repeat

repeat

repeat

Oh yeah, and we eat …. never as amazing as inland, but the food on the beach is never too bad.

Today we hopped on a form of collectivo – a truck that you hop in the back of to ride – I guess the driver thought we gringo’s were too slow trying to fit ourselves into the locals and as the last one to get on Wilson was kind of hopping along with one hand on the back of the truck and getting himself in as the truck started off …

The waiting lounge at La Providencia in Zipolite - comfy place to sit with your drink until dinner is ready.

The waiting lounge at La Providencia in Zipolite – comfy place to sit with your drink until dinner is ready.

The beach at Zipolite - just as the sun dropped over the horizon.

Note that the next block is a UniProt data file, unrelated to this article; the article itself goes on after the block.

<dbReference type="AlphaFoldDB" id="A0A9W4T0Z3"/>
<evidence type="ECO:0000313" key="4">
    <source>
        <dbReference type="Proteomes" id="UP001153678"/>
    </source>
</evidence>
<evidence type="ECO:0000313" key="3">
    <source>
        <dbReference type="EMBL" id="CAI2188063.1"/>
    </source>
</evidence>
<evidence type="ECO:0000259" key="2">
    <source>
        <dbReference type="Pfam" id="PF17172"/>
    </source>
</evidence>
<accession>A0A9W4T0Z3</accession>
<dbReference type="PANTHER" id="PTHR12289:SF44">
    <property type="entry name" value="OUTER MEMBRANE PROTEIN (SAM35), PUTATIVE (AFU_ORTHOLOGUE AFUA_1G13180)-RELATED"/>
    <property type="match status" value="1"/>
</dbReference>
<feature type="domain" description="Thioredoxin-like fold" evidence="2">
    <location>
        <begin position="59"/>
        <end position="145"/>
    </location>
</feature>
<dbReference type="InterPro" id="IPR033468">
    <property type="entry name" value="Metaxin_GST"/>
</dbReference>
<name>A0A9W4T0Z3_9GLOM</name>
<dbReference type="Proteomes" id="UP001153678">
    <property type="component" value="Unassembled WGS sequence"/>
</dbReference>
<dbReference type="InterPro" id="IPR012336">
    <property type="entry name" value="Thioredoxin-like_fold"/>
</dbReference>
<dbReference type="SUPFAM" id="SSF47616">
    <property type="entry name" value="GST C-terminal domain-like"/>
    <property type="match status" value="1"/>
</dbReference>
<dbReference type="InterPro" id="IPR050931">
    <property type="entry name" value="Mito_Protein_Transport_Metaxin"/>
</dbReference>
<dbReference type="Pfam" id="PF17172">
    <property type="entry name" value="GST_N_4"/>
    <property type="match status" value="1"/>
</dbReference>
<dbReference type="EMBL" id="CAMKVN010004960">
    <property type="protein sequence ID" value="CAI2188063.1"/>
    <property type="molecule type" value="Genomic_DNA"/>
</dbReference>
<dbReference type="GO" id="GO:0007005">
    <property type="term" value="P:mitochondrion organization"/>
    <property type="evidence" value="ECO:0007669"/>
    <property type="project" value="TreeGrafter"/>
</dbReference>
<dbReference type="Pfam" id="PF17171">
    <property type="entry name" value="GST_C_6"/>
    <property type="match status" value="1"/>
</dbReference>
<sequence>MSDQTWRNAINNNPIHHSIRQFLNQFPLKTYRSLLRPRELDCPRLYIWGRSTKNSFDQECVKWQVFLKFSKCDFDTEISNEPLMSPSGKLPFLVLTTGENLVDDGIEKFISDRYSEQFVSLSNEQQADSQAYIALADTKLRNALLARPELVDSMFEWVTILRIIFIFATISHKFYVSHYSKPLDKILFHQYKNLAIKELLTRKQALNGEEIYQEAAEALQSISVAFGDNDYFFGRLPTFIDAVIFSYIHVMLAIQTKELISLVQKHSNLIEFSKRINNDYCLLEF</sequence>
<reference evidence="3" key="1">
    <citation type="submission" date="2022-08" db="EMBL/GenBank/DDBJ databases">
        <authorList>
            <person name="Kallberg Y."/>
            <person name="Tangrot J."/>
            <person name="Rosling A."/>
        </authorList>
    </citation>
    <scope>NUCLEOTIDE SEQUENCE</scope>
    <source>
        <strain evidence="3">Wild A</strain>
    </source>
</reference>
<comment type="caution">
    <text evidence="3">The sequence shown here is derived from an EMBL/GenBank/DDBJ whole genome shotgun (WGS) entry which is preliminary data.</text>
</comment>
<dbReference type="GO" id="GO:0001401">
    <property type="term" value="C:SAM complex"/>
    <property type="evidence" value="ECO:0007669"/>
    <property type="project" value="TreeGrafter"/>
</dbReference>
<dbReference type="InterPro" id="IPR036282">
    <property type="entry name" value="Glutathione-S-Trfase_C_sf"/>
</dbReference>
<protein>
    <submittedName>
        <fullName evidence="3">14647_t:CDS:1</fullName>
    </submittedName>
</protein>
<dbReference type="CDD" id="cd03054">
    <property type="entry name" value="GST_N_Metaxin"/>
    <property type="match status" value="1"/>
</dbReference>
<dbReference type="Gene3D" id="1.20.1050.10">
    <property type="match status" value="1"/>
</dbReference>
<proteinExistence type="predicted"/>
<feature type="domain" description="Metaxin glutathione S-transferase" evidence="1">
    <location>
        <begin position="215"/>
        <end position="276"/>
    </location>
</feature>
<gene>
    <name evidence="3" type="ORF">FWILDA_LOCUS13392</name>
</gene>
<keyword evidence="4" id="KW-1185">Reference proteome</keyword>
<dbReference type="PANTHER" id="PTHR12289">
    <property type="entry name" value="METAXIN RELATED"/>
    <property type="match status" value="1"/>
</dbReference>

The beach at Zipolite – just as the sun dropped over the horizon.

En Via 21 Nov 2014

En Via is an organization developed for the assistance of women in the Oaxaca area. Most of them have the skills, the work ethic and the desire to assist their families, and in Mexico your community is part of that. What they lack is any financial assistance. Loans are available everywhere here, but at astronomical rates, and rarely available in small amounts to women. En Via has a simple philosophy of assisting these women in rural villages.

In order to receive their first loan of 1500 pesos they must form a group of 3. All 3 women would be eligible for the loan. The reason for this is that it provides a simple screening tool. The women in a village know each other, and who to trust. The first step is attending a business class – where they are taught simple business economics, like keeping business money separate from household money.